By Bethani Crouch
A new exhibit at the U.S. Army Chemical Corps Museum at Fort Leonard Wood features the U.S. Army Chemical Materials Activity role in chemical weapons history.
The exhibit, installed June 17, highlights CMA’s success in storing and destroying munitions at seven chemical stockpile sites, and its continuing mission to store the two remaining U.S. chemical stockpiles, protect communities surrounding sites, assess and destroy recovered chemical materiel, and comply with the Chemical Weapons Convention Treaty.
The activity’s planning team worked with leadership and subject matter experts to develop an exhibit that reflected CMA’s significant role in chemical weapons history. Darryl Briggs, a retired Chemical Corps officer and now CMA Combatant Command Support Integrating Officer, coordinated with CMA public affairs and the museum staff to plan the exhibit’s design and installation.
“We decided it was a good idea to tell our story and show all our former sites and what CMA accomplished there,” Briggs said. “My COCOM team and CMA public affairs worked together to make it happen.”
The exhibit tells the activity’s story in three parts, beginning with Congress tasking the Army in 1985 to eliminate chemical weapons, the United States signing the CWC Treaty in 1997 and the 2003 reorganization that created the U.S. Army Chemical Materials Agency.
Photos and text describe successful destruction operations at the Army’s former stockpile sites and continued missions at the remaining sites in Colorado and Kentucky. The display also includes background on CMA programs like its Recovered Chemical Materiel Directorate and the Chemical Stockpile Emergency Preparedness Program.
The second element, with information provided by the CMA Stockpile Management Office, includes a map of former stockpile locations with details on types of munitions stored, the amount destroyed and the percentage of the stockpile eliminated at each site.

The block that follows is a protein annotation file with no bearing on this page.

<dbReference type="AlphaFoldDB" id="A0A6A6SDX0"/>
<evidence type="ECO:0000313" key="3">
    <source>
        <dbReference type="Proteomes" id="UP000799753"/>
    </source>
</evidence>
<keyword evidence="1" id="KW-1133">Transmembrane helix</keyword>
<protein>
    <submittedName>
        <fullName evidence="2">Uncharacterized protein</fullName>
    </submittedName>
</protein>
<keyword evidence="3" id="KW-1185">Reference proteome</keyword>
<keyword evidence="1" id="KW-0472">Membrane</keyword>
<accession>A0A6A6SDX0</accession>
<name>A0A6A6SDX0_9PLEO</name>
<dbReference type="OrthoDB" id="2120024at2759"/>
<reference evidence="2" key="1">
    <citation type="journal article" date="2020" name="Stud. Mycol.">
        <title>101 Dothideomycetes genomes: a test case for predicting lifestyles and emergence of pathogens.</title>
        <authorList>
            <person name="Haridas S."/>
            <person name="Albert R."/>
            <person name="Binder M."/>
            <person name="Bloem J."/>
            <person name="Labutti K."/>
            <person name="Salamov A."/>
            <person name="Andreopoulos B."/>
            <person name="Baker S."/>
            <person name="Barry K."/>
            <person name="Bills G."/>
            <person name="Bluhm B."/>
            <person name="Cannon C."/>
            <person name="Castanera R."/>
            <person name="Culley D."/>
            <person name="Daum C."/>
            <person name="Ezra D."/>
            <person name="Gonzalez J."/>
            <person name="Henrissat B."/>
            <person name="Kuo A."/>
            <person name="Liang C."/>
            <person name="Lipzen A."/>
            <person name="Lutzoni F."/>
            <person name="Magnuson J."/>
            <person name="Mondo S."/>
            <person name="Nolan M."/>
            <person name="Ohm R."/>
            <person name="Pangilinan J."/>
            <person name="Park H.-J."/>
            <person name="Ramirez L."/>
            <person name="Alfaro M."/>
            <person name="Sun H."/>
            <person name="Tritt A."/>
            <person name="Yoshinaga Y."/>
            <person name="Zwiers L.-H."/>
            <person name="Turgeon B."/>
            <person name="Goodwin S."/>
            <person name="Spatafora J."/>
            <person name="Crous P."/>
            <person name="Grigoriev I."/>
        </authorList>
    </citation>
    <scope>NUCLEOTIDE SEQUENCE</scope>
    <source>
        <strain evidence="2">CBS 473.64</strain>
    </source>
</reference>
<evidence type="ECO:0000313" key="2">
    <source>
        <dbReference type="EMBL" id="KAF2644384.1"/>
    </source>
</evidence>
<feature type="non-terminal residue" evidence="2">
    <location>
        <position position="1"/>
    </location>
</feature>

“It’s incredibly gratifying to the workforce at these former stockpile sites to see their decades of hard work recognized and documented for history,” said CMA Chief of Stockpile Management Alan Lott. “We are excited to see our mission on display for the world to see.”
The third feature of the exhibit summarizes the CMA mission — to comply, store, destroy and protect.
“CMA is a quiet, professional organization that has accomplished so much as a key part of the Chemical Corps history, and its accomplishments and capabilities need to be remembered,” said CMA Director Col. Kelso Horne. “There is no better way to demonstrate our history than to have a display at the home of the Chemical Corps, at its museum, so that everyone will have the opportunity to see what CMA has accomplished – a truly amazing organization, people and capabilities.”
The exhibit was installed in time for the Chemical Corps Regiment 101st anniversary celebration June 24 through 28. The event brought an influx of visitors from across the Army, providing a great opportunity for soldiers and their families to learn about CMA’s contributions to the Army.
The museum’s initial plan for the display was to interpret the role CMA plays in the nation’s chemical stockpile storage and destruction operation. The CMA exhibit planning team went a step further, describing not only the activity’s role, but also providing illustrations and statistics previously unavailable to museum staff.
“Our museum storyline covers the role the Chemical Corps has played in the production and use of chemical weapons, and a natural question our visitors have is, ‘Do we still have chemical weapons?’” said Museum Director Kip Lindberg. “The new CMA exhibit helps to better explain how our remaining stockpile is being securely stored and safely destroyed.”
The Chemical Corps Museum serves as a repository for artifacts depicting our nation’s chemical warfare history. It also serves as a learning resource for Chemical Corps soldiers training at the U.S. Army Chemical, Biological, Radiological and Nuclear School.
The museum receives nearly 200 visitors a day, including service members, civilians and families attending military school graduations.
“For most civilians, their visit to the museum will be the only interaction they have with the Army and the Chemical Corps, making it vital that we present our history in an informative, educational and accurate manner,” Lindberg said. “The new CMA exhibit helps us to accomplish this goal.”
As CMA continues to support the Army Warfighter through its programs and capabilities, it will use unique opportunities like the museum exhibit to tell its story.
“There is no organization that does what CMA does for the Army and our nation, and they are doing it very efficiently and effectively,” Briggs said. “That’s why it’s important for us to have this exhibit to share our history and unique capabilities with the Army and others so that they remember.”
(Editor’s note: Crouch is with the U.S. Army Chemical Materials Activity Public Affairs Office.)